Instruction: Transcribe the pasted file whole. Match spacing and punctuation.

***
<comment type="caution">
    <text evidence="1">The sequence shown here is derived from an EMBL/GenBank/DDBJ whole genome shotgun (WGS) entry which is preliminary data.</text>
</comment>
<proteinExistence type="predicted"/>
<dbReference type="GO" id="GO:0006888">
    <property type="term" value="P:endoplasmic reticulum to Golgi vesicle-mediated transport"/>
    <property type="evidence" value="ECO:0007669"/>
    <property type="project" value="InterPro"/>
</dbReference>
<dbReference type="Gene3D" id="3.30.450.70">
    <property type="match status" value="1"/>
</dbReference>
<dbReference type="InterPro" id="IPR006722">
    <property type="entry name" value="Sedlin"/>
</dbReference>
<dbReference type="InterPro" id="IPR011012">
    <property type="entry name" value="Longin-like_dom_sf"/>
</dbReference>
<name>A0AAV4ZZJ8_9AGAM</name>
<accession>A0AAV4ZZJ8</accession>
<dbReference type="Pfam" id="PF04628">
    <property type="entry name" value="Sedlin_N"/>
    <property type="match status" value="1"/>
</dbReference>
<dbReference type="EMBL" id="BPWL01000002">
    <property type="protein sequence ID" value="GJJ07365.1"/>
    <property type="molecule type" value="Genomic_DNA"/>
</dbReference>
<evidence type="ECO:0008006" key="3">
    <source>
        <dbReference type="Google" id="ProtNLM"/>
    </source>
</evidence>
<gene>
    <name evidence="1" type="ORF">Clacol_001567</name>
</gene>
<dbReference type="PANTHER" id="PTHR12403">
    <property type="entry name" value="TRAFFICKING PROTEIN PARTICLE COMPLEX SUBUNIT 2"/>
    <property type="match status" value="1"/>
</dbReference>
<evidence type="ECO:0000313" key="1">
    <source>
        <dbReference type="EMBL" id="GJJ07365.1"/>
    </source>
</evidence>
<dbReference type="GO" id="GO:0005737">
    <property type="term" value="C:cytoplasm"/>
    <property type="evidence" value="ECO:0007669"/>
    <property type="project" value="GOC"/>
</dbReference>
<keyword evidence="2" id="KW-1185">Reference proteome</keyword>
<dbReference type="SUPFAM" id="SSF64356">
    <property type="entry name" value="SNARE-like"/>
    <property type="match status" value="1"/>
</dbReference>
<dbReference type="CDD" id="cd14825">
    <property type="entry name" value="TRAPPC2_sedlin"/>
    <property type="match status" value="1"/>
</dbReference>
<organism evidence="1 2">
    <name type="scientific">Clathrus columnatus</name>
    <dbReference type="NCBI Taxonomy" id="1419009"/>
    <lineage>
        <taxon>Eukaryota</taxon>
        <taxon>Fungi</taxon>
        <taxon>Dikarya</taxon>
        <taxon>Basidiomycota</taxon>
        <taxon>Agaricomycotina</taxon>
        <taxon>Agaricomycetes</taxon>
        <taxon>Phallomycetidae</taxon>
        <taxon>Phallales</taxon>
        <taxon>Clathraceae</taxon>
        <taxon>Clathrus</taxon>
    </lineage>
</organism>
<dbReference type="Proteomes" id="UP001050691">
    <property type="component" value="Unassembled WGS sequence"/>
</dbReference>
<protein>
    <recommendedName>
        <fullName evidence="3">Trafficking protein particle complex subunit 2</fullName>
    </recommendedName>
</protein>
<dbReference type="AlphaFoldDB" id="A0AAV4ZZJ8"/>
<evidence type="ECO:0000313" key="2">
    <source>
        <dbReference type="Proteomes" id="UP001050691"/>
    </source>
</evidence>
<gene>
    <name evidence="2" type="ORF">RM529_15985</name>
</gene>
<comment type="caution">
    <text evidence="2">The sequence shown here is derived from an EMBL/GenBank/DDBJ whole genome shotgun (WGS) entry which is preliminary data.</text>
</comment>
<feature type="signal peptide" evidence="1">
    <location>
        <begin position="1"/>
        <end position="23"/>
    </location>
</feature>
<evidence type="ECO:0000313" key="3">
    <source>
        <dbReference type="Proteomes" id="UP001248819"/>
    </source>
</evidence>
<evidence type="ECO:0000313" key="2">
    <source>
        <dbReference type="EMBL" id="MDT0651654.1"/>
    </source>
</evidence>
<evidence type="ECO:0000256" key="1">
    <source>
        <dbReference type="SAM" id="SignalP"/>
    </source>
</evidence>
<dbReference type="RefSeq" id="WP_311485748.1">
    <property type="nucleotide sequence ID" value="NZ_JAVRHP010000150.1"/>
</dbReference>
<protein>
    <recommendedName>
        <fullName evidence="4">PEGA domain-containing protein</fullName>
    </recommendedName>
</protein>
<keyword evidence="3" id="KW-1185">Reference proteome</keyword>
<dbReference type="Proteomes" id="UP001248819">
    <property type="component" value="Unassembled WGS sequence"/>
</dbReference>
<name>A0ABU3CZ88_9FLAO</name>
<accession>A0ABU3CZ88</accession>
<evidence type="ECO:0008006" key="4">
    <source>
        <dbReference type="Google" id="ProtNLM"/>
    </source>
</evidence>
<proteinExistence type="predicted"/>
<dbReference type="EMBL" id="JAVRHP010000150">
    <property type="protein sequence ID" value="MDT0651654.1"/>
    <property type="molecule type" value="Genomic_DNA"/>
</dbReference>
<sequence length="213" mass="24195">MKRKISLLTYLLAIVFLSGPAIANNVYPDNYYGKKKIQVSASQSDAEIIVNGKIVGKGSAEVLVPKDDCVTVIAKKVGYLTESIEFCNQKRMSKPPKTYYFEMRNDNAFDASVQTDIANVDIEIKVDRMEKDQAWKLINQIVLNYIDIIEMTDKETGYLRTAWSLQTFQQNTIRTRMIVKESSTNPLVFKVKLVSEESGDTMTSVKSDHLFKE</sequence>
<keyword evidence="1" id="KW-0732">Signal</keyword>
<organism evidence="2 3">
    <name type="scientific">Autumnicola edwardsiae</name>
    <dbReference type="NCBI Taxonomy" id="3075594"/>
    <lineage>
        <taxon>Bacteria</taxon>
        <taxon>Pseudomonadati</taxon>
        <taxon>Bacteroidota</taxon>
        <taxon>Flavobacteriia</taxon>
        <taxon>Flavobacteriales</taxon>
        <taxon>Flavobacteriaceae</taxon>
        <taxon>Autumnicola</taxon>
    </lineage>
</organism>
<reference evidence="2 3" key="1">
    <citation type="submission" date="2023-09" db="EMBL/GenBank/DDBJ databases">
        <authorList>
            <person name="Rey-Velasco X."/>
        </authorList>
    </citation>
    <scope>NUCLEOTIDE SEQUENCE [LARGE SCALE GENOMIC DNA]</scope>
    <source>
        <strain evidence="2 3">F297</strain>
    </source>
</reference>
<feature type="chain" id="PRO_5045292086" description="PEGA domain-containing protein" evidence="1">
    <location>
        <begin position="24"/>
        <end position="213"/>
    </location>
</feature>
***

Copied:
<comment type="caution">
    <text evidence="1">The sequence shown here is derived from an EMBL/GenBank/DDBJ whole genome shotgun (WGS) entry which is preliminary data.</text>
</comment>
<proteinExistence type="predicted"/>
<dbReference type="GO" id="GO:0006888">
    <property type="term" value="P:endoplasmic reticulum to Golgi vesicle-mediated transport"/>
    <property type="evidence" value="ECO:0007669"/>
    <property type="project" value="InterPro"/>
</dbReference>
<dbReference type="Gene3D" id="3.30.450.70">
    <property type="match status" value="1"/>
</dbReference>
<dbReference type="InterPro" id="IPR006722">
    <property type="entry name" value="Sedlin"/>
</dbReference>
<dbReference type="InterPro" id="IPR011012">
    <property type="entry name" value="Longin-like_dom_sf"/>
</dbReference>
<name>A0AAV4ZZJ8_9AGAM</name>
<accession>A0AAV4ZZJ8</accession>
<dbReference type="Pfam" id="PF04628">
    <property type="entry name" value="Sedlin_N"/>
    <property type="match status" value="1"/>
</dbReference>
<dbReference type="EMBL" id="BPWL01000002">
    <property type="protein sequence ID" value="GJJ07365.1"/>
    <property type="molecule type" value="Genomic_DNA"/>
</dbReference>
<evidence type="ECO:0008006" key="3">
    <source>
        <dbReference type="Google" id="ProtNLM"/>
    </source>
</evidence>
<gene>
    <name evidence="1" type="ORF">Clacol_001567</name>
</gene>
<dbReference type="PANTHER" id="PTHR12403">
    <property type="entry name" value="TRAFFICKING PROTEIN PARTICLE COMPLEX SUBUNIT 2"/>
    <property type="match status" value="1"/>
</dbReference>
<evidence type="ECO:0000313" key="1">
    <source>
        <dbReference type="EMBL" id="GJJ07365.1"/>
    </source>
</evidence>
<dbReference type="GO" id="GO:0005737">
    <property type="term" value="C:cytoplasm"/>
    <property type="evidence" value="ECO:0007669"/>
    <property type="project" value="GOC"/>
</dbReference>
<keyword evidence="2" id="KW-1185">Reference proteome</keyword>
<dbReference type="SUPFAM" id="SSF64356">
    <property type="entry name" value="SNARE-like"/>
    <property type="match status" value="1"/>
</dbReference>
<dbReference type="CDD" id="cd14825">
    <property type="entry name" value="TRAPPC2_sedlin"/>
    <property type="match status" value="1"/>
</dbReference>
<organism evidence="1 2">
    <name type="scientific">Clathrus columnatus</name>
    <dbReference type="NCBI Taxonomy" id="1419009"/>
    <lineage>
        <taxon>Eukaryota</taxon>
        <taxon>Fungi</taxon>
        <taxon>Dikarya</taxon>
        <taxon>Basidiomycota</taxon>
        <taxon>Agaricomycotina</taxon>
        <taxon>Agaricomycetes</taxon>
        <taxon>Phallomycetidae</taxon>
        <taxon>Phallales</taxon>
        <taxon>Clathraceae</taxon>
        <taxon>Clathrus</taxon>
    </lineage>
</organism>
<dbReference type="Proteomes" id="UP001050691">
    <property type="component" value="Unassembled WGS sequence"/>
</dbReference>
<protein>
    <recommendedName>
        <fullName evidence="3">Trafficking protein particle complex subunit 2</fullName>
    </recommendedName>
</protein>
<dbReference type="AlphaFoldDB" id="A0AAV4ZZJ8"/>
<evidence type="ECO:0000313" key="2">
    <source>
        <dbReference type="Proteomes" id="UP001050691"/>
    </source>
</evidence>
<gene>
    <name evidence="2" type="ORF">RM529_15985</name>
</gene>
<comment type="caution">
    <text evidence="2">The sequence shown here is derived from an EMBL/GenBank/DDBJ whole genome shotgun (WGS) entry which is preliminary data.</text>
</comment>
<feature type="signal peptide" evidence="1">
    <location>
        <begin position="1"/>
        <end position="23"/>
    </location>
</feature>
<evidence type="ECO:0000313" key="3">
    <source>
        <dbReference type="Proteomes" id="UP001248819"/>
    </source>
</evidence>
<evidence type="ECO:0000313" key="2">
    <source>
        <dbReference type="EMBL" id="MDT0651654.1"/>
    </source>
</evidence>
<evidence type="ECO:0000256" key="1">
    <source>
        <dbReference type="SAM" id="SignalP"/>
    </source>
</evidence>
<dbReference type="RefSeq" id="WP_311485748.1">
    <property type="nucleotide sequence ID" value="NZ_JAVRHP010000150.1"/>
</dbReference>
<protein>
    <recommendedName>
        <fullName evidence="4">PEGA domain-containing protein</fullName>
    </recommendedName>
</protein>
<keyword evidence="3" id="KW-1185">Reference proteome</keyword>
<dbReference type="Proteomes" id="UP001248819">
    <property type="component" value="Unassembled WGS sequence"/>
</dbReference>
<name>A0ABU3CZ88_9FLAO</name>
<accession>A0ABU3CZ88</accession>
<evidence type="ECO:0008006" key="4">
    <source>
        <dbReference type="Google" id="ProtNLM"/>
    </source>
</evidence>
<proteinExistence type="predicted"/>
<dbReference type="EMBL" id="JAVRHP010000150">
    <property type="protein sequence ID" value="MDT0651654.1"/>
    <property type="molecule type" value="Genomic_DNA"/>
</dbReference>
<sequence length="213" mass="24195">MKRKISLLTYLLAIVFLSGPAIANNVYPDNYYGKKKIQVSASQSDAEIIVNGKIVGKGSAEVLVPKDDCVTVIAKKVGYLTESIEFCNQKRMSKPPKTYYFEMRNDNAFDASVQTDIANVDIEIKVDRMEKDQAWKLINQIVLNYIDIIEMTDKETGYLRTAWSLQTFQQNTIRTRMIVKESSTNPLVFKVKLVSEESGDTMTSVKSDHLFKE</sequence>
<keyword evidence="1" id="KW-0732">Signal</keyword>
<organism evidence="2 3">
    <name type="scientific">Autumnicola edwardsiae</name>
    <dbReference type="NCBI Taxonomy" id="3075594"/>
    <lineage>
        <taxon>Bacteria</taxon>
        <taxon>Pseudomonadati</taxon>
        <taxon>Bacteroidota</taxon>
        <taxon>Flavobacteriia</taxon>
        <taxon>Flavobacteriales</taxon>
        <taxon>Flavobacteriaceae</taxon>
        <taxon>Autumnicola</taxon>
    </lineage>
</organism>
<reference evidence="2 3" key="1">
    <citation type="submission" date="2023-09" db="EMBL/GenBank/DDBJ databases">
        <authorList>
            <person name="Rey-Velasco X."/>
        </authorList>
    </citation>
    <scope>NUCLEOTIDE SEQUENCE [LARGE SCALE GENOMIC DNA]</scope>
    <source>
        <strain evidence="2 3">F297</strain>
    </source>
</reference>
<feature type="chain" id="PRO_5045292086" description="PEGA domain-containing protein" evidence="1">
    <location>
        <begin position="24"/>
        <end position="213"/>
    </location>
</feature>